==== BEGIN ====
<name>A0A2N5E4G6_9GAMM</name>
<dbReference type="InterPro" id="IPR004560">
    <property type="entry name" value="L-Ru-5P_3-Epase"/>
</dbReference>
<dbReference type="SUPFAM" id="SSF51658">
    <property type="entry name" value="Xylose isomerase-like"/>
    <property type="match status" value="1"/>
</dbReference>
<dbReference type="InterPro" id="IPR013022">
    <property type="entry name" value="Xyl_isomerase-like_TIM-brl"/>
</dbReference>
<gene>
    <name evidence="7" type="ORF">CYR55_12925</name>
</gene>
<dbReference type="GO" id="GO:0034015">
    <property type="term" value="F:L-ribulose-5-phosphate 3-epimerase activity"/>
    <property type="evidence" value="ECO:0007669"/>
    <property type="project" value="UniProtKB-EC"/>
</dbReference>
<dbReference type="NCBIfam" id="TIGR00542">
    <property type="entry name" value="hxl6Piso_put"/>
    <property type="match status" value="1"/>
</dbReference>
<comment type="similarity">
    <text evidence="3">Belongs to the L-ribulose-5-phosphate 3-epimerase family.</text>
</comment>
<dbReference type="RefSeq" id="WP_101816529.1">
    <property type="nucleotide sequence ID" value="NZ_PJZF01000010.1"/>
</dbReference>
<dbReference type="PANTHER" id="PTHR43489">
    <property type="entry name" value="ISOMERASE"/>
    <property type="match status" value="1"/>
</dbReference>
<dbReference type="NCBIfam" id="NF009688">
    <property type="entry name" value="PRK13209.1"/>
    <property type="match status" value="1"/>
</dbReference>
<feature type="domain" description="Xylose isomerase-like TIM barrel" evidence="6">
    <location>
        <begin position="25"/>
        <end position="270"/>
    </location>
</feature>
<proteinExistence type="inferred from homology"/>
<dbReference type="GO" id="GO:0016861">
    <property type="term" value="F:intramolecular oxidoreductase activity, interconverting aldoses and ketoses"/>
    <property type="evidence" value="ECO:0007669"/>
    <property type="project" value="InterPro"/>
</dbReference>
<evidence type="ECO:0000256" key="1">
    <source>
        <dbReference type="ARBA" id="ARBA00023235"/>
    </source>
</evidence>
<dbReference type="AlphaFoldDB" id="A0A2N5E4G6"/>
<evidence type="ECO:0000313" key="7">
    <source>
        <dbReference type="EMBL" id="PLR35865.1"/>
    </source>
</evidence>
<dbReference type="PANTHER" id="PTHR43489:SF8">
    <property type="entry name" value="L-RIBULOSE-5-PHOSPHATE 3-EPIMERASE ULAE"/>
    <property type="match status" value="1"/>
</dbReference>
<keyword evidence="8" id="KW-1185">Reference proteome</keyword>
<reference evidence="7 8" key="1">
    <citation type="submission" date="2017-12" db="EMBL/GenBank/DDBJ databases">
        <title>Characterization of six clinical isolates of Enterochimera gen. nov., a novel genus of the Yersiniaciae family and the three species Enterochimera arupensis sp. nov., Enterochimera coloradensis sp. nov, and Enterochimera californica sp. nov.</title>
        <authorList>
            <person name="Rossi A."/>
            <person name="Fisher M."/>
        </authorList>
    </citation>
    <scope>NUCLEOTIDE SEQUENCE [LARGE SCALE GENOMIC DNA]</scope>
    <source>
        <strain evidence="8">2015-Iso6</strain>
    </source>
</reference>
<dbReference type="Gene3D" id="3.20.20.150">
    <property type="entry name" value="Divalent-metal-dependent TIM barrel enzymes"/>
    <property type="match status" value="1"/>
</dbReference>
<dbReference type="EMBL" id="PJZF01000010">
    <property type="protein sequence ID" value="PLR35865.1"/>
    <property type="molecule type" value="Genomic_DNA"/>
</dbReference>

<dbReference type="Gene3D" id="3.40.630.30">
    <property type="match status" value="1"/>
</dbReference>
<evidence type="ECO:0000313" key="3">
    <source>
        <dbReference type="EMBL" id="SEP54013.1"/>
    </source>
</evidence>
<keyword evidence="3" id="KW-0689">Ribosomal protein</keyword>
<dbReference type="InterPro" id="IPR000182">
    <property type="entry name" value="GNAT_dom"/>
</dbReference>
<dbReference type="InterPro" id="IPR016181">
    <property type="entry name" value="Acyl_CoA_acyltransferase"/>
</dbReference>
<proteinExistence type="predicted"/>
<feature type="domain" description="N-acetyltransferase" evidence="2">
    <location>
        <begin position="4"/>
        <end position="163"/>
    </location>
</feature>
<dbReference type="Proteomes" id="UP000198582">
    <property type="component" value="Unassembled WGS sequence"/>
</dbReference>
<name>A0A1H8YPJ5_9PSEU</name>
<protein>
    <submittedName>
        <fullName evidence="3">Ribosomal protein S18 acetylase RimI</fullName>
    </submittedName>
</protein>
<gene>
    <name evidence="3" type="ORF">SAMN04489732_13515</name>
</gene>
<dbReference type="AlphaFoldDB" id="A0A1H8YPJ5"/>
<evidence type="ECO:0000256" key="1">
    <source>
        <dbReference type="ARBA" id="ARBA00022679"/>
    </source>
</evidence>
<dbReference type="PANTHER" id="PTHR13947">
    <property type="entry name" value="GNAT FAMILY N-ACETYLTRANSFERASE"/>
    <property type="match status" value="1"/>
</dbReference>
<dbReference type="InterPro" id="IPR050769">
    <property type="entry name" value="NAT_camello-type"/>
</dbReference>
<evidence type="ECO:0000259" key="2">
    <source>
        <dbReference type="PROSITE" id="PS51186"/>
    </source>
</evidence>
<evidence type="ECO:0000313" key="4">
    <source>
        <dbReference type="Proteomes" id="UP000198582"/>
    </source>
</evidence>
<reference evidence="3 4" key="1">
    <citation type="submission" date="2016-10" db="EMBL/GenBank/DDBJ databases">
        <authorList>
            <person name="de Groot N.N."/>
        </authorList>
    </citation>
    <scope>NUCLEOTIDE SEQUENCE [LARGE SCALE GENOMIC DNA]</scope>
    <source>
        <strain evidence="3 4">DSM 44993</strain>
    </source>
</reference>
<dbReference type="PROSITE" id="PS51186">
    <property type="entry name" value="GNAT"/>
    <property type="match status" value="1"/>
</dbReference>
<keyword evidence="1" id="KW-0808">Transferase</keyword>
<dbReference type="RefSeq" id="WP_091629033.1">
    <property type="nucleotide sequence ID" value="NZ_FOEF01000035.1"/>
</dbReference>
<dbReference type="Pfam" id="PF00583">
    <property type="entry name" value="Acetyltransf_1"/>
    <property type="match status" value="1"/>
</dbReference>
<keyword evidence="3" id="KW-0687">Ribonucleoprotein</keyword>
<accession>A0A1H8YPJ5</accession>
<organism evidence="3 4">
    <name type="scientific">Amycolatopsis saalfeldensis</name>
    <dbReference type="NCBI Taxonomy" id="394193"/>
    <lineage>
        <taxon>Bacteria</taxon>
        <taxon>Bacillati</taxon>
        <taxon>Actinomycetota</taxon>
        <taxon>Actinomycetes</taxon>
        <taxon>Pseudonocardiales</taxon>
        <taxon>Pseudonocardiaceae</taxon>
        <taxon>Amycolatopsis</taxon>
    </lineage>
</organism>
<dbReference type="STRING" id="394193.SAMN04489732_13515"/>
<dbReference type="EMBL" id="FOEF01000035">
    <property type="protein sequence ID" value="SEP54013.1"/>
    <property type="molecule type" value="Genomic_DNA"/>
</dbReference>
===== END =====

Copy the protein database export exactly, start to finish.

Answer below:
<name>A0A2N5E4G6_9GAMM</name>
<dbReference type="InterPro" id="IPR004560">
    <property type="entry name" value="L-Ru-5P_3-Epase"/>
</dbReference>
<dbReference type="SUPFAM" id="SSF51658">
    <property type="entry name" value="Xylose isomerase-like"/>
    <property type="match status" value="1"/>
</dbReference>
<dbReference type="InterPro" id="IPR013022">
    <property type="entry name" value="Xyl_isomerase-like_TIM-brl"/>
</dbReference>
<gene>
    <name evidence="7" type="ORF">CYR55_12925</name>
</gene>
<dbReference type="GO" id="GO:0034015">
    <property type="term" value="F:L-ribulose-5-phosphate 3-epimerase activity"/>
    <property type="evidence" value="ECO:0007669"/>
    <property type="project" value="UniProtKB-EC"/>
</dbReference>
<dbReference type="NCBIfam" id="TIGR00542">
    <property type="entry name" value="hxl6Piso_put"/>
    <property type="match status" value="1"/>
</dbReference>
<comment type="similarity">
    <text evidence="3">Belongs to the L-ribulose-5-phosphate 3-epimerase family.</text>
</comment>
<dbReference type="RefSeq" id="WP_101816529.1">
    <property type="nucleotide sequence ID" value="NZ_PJZF01000010.1"/>
</dbReference>
<dbReference type="PANTHER" id="PTHR43489">
    <property type="entry name" value="ISOMERASE"/>
    <property type="match status" value="1"/>
</dbReference>
<dbReference type="NCBIfam" id="NF009688">
    <property type="entry name" value="PRK13209.1"/>
    <property type="match status" value="1"/>
</dbReference>
<feature type="domain" description="Xylose isomerase-like TIM barrel" evidence="6">
    <location>
        <begin position="25"/>
        <end position="270"/>
    </location>
</feature>
<proteinExistence type="inferred from homology"/>
<dbReference type="GO" id="GO:0016861">
    <property type="term" value="F:intramolecular oxidoreductase activity, interconverting aldoses and ketoses"/>
    <property type="evidence" value="ECO:0007669"/>
    <property type="project" value="InterPro"/>
</dbReference>
<evidence type="ECO:0000256" key="1">
    <source>
        <dbReference type="ARBA" id="ARBA00023235"/>
    </source>
</evidence>
<dbReference type="AlphaFoldDB" id="A0A2N5E4G6"/>
<evidence type="ECO:0000313" key="7">
    <source>
        <dbReference type="EMBL" id="PLR35865.1"/>
    </source>
</evidence>
<dbReference type="PANTHER" id="PTHR43489:SF8">
    <property type="entry name" value="L-RIBULOSE-5-PHOSPHATE 3-EPIMERASE ULAE"/>
    <property type="match status" value="1"/>
</dbReference>
<keyword evidence="8" id="KW-1185">Reference proteome</keyword>
<reference evidence="7 8" key="1">
    <citation type="submission" date="2017-12" db="EMBL/GenBank/DDBJ databases">
        <title>Characterization of six clinical isolates of Enterochimera gen. nov., a novel genus of the Yersiniaciae family and the three species Enterochimera arupensis sp. nov., Enterochimera coloradensis sp. nov, and Enterochimera californica sp. nov.</title>
        <authorList>
            <person name="Rossi A."/>
            <person name="Fisher M."/>
        </authorList>
    </citation>
    <scope>NUCLEOTIDE SEQUENCE [LARGE SCALE GENOMIC DNA]</scope>
    <source>
        <strain evidence="8">2015-Iso6</strain>
    </source>
</reference>
<dbReference type="Gene3D" id="3.20.20.150">
    <property type="entry name" value="Divalent-metal-dependent TIM barrel enzymes"/>
    <property type="match status" value="1"/>
</dbReference>
<dbReference type="EMBL" id="PJZF01000010">
    <property type="protein sequence ID" value="PLR35865.1"/>
    <property type="molecule type" value="Genomic_DNA"/>
</dbReference>

<dbReference type="Gene3D" id="3.40.630.30">
    <property type="match status" value="1"/>
</dbReference>
<evidence type="ECO:0000313" key="3">
    <source>
        <dbReference type="EMBL" id="SEP54013.1"/>
    </source>
</evidence>
<keyword evidence="3" id="KW-0689">Ribosomal protein</keyword>
<dbReference type="InterPro" id="IPR000182">
    <property type="entry name" value="GNAT_dom"/>
</dbReference>
<dbReference type="InterPro" id="IPR016181">
    <property type="entry name" value="Acyl_CoA_acyltransferase"/>
</dbReference>
<proteinExistence type="predicted"/>
<feature type="domain" description="N-acetyltransferase" evidence="2">
    <location>
        <begin position="4"/>
        <end position="163"/>
    </location>
</feature>
<dbReference type="Proteomes" id="UP000198582">
    <property type="component" value="Unassembled WGS sequence"/>
</dbReference>
<name>A0A1H8YPJ5_9PSEU</name>
<protein>
    <submittedName>
        <fullName evidence="3">Ribosomal protein S18 acetylase RimI</fullName>
    </submittedName>
</protein>
<gene>
    <name evidence="3" type="ORF">SAMN04489732_13515</name>
</gene>
<dbReference type="AlphaFoldDB" id="A0A1H8YPJ5"/>
<evidence type="ECO:0000256" key="1">
    <source>
        <dbReference type="ARBA" id="ARBA00022679"/>
    </source>
</evidence>
<dbReference type="PANTHER" id="PTHR13947">
    <property type="entry name" value="GNAT FAMILY N-ACETYLTRANSFERASE"/>
    <property type="match status" value="1"/>
</dbReference>
<dbReference type="InterPro" id="IPR050769">
    <property type="entry name" value="NAT_camello-type"/>
</dbReference>
<evidence type="ECO:0000259" key="2">
    <source>
        <dbReference type="PROSITE" id="PS51186"/>
    </source>
</evidence>
<evidence type="ECO:0000313" key="4">
    <source>
        <dbReference type="Proteomes" id="UP000198582"/>
    </source>
</evidence>
<reference evidence="3 4" key="1">
    <citation type="submission" date="2016-10" db="EMBL/GenBank/DDBJ databases">
        <authorList>
            <person name="de Groot N.N."/>
        </authorList>
    </citation>
    <scope>NUCLEOTIDE SEQUENCE [LARGE SCALE GENOMIC DNA]</scope>
    <source>
        <strain evidence="3 4">DSM 44993</strain>
    </source>
</reference>
<dbReference type="PROSITE" id="PS51186">
    <property type="entry name" value="GNAT"/>
    <property type="match status" value="1"/>
</dbReference>
<keyword evidence="1" id="KW-0808">Transferase</keyword>
<dbReference type="RefSeq" id="WP_091629033.1">
    <property type="nucleotide sequence ID" value="NZ_FOEF01000035.1"/>
</dbReference>
<dbReference type="Pfam" id="PF00583">
    <property type="entry name" value="Acetyltransf_1"/>
    <property type="match status" value="1"/>
</dbReference>
<keyword evidence="3" id="KW-0687">Ribonucleoprotein</keyword>
<accession>A0A1H8YPJ5</accession>
<organism evidence="3 4">
    <name type="scientific">Amycolatopsis saalfeldensis</name>
    <dbReference type="NCBI Taxonomy" id="394193"/>
    <lineage>
        <taxon>Bacteria</taxon>
        <taxon>Bacillati</taxon>
        <taxon>Actinomycetota</taxon>
        <taxon>Actinomycetes</taxon>
        <taxon>Pseudonocardiales</taxon>
        <taxon>Pseudonocardiaceae</taxon>
        <taxon>Amycolatopsis</taxon>
    </lineage>
</organism>
<dbReference type="STRING" id="394193.SAMN04489732_13515"/>
<dbReference type="EMBL" id="FOEF01000035">
    <property type="protein sequence ID" value="SEP54013.1"/>
    <property type="molecule type" value="Genomic_DNA"/>
</dbReference>